Indeed, even the specification of the device remains unclear – the company promises “up to” a 3.0ghz processor and 256mb RAM, along with “high-performance” NVIDIA graphics card and Intel motherboard – but what the actual specifications of the components will be is anybody’s guess.
What the unveiling does confirm is that the device is going to be large – at least as big as the Xbox, and probably bigger given the reliance on off the shelf components – and will feature some upgradeable parts, with the ability to add additional storage (alongside the “100+ Gigabyte” hard drive – again a rather vague spec) or memory, and components such as DSL or Cable modems or wireless LAN devices.
It also confirms that the system will run a version of Microsoft Windows XP Embedded, so Microsoft will be receiving a nice royalty off each console sold. A custom dashboard application will be used to manage your downloaded games and interact with the Phantom online services, and sports the Windows XPe logo prominently.
So essentially, the Phantom is what cynics accused the Xbox of being from the outset, and what Microsoft has spent the past three years convincing us it isn’t – namely a PC in a slightly curvy box (resembling nothing more than a portable air conditioning unit, in fact), running some custom OS software.
But where’s the real information? Ahead of a launch later this year, with ordering expected to begin in October, we still know none of the important facts about the console. The claim of thousands of available games for launch remains unsubstantiated – we had originally assumed that Infinium would raid publisher back catalogues of PC software, but no publisher partnerships have been announced and we’ve heard of late that the company has been courting PC shareware game authors.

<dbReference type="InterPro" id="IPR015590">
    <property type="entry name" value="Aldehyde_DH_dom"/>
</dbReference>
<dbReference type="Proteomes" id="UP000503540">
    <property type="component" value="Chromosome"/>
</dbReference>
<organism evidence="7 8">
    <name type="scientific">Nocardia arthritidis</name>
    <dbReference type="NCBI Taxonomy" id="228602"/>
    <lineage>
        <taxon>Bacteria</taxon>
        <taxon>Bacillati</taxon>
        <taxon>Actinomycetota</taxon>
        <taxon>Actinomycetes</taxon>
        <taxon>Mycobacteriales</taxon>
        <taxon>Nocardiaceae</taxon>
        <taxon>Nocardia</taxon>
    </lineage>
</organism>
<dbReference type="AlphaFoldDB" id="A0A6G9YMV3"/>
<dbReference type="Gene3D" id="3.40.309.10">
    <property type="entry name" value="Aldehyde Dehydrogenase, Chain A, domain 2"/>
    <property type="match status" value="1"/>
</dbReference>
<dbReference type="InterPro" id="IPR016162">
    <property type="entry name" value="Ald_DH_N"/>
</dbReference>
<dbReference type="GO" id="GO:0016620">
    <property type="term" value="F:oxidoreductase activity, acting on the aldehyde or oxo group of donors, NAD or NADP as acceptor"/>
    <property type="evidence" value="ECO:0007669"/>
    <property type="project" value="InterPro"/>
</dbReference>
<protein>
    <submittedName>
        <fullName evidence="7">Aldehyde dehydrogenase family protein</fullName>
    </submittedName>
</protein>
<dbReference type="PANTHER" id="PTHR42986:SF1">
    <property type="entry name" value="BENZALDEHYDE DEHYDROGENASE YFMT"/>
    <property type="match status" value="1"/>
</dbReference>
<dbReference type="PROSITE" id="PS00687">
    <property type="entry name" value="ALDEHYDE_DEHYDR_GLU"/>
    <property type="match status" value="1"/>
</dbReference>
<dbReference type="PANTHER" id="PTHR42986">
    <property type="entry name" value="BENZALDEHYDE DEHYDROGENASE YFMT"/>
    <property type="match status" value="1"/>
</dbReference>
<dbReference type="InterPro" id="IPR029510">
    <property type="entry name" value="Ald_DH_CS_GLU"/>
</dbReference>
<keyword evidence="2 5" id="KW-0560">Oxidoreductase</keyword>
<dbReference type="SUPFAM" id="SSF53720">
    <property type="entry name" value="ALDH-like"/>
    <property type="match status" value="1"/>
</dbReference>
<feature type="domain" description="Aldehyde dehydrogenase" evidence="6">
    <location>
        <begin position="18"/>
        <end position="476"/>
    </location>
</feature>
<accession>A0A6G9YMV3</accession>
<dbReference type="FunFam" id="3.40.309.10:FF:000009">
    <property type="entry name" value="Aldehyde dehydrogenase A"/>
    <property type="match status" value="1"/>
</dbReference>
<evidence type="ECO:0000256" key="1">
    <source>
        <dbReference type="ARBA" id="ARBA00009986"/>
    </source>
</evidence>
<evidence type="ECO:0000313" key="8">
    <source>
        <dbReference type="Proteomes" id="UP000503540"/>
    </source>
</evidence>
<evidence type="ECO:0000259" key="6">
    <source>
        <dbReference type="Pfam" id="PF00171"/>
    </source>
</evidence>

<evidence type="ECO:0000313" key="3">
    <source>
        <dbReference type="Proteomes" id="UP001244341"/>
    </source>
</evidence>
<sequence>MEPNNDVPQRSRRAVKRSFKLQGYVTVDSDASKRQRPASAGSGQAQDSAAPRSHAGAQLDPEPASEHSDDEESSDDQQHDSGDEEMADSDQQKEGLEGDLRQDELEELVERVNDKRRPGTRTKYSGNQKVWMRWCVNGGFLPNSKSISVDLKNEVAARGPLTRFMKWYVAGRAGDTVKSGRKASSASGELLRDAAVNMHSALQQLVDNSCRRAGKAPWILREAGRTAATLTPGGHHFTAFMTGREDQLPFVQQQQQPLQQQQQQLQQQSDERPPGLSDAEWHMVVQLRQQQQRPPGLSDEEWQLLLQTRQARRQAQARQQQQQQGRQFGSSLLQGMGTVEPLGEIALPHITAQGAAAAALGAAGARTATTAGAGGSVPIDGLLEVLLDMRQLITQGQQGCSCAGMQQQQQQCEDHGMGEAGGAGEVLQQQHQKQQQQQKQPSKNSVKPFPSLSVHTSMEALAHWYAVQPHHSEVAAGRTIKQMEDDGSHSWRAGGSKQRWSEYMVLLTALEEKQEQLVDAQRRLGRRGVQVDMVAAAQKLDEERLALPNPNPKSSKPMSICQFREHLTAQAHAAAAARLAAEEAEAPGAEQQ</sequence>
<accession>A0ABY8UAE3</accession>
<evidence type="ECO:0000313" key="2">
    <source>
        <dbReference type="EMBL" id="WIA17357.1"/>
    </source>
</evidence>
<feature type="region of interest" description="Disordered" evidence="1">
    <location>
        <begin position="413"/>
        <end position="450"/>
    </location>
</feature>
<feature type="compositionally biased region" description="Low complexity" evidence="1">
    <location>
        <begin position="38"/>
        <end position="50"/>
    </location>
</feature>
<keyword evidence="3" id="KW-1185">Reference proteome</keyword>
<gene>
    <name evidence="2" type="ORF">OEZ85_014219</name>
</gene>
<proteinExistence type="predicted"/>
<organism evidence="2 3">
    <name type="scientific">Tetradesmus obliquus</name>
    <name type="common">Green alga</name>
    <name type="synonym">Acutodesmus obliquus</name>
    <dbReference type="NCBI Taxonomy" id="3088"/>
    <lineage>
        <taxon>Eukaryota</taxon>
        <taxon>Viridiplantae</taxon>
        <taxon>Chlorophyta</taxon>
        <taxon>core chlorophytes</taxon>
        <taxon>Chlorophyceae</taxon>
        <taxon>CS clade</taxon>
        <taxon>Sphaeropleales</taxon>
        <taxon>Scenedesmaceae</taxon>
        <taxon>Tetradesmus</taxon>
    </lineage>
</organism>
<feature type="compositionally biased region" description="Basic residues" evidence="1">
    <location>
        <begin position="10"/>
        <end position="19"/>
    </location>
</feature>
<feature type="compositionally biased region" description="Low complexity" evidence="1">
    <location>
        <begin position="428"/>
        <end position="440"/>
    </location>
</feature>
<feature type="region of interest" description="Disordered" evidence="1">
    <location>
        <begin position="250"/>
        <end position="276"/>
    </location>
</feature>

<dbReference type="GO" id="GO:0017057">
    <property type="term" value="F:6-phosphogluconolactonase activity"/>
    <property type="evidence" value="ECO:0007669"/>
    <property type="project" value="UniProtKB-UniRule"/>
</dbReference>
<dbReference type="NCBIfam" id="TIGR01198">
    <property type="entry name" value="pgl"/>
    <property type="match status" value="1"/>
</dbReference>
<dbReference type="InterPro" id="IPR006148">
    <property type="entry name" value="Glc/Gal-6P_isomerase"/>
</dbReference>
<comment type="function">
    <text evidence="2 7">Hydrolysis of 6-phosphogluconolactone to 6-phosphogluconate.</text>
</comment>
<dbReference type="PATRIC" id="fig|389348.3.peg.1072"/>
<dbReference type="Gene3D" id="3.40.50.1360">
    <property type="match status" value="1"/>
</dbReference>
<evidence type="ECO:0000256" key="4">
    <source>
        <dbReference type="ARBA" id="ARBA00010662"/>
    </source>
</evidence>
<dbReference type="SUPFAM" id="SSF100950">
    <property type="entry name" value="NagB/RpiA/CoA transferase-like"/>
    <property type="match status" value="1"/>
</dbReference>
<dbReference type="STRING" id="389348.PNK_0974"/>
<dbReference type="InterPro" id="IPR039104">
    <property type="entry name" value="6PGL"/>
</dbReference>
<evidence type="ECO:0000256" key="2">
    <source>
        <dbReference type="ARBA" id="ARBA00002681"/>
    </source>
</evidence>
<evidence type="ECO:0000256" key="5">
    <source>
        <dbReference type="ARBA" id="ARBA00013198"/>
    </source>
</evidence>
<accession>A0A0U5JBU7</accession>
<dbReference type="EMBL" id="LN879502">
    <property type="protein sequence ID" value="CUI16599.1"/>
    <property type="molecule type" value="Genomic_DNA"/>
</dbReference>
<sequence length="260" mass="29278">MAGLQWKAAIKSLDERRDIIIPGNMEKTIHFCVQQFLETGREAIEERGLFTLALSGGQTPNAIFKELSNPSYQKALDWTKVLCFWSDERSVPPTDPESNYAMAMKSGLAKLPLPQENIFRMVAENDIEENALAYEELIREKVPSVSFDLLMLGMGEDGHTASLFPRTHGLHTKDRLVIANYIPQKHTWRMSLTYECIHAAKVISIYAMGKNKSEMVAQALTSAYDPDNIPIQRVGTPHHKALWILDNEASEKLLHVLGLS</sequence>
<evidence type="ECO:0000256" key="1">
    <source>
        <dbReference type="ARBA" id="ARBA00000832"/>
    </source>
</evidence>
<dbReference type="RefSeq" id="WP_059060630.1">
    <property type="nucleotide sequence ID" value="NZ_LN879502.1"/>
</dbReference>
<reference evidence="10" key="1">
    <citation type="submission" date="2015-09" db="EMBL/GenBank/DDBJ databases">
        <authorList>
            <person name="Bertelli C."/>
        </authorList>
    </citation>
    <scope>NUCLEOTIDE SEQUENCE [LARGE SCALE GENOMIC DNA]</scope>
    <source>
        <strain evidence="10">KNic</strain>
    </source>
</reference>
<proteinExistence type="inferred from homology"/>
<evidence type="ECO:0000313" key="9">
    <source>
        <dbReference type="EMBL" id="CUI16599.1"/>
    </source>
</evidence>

Rumours have also circulated that the company is hoping to get Doom III and Half-Life 2 onto the system – hardly a difficult task given that they’re both PC games – which is a step in the right direction, but still doesn’t constitute a major draw for the platform since the games will already be available for the PC and probably the Xbox by the time they appear on Phantom.
No pricing information, no publisher support details, no in-game footage, no real specifications, and not a single developer we know – shareware or otherwise – admits to working on the platform. As unveiling events go, not a lot has been unveiled at all.
Worst of all, we still can’t really work out what market this is targeted at. The reliance on broadband rules out much of Europe, and despite popular beliefs to the contrary, broadband still isn’t all that mass-market in the USA – although the situation is certainly improving rapidly. The hardcore, broadband-using market already have PCs; the less hardcore market (we note that parental controls are mooted as a key feature) may well baulk at the inevitably high price tag of the unit, which is almost certainly going to price itself out of the set-top box market (where it might have some hope of gaining a foothold).
We’re now convinced that Phantom isn’t vapourware – but unless Infinium has some very impressive hidden cards to play, the prospects for the device don’t look bright.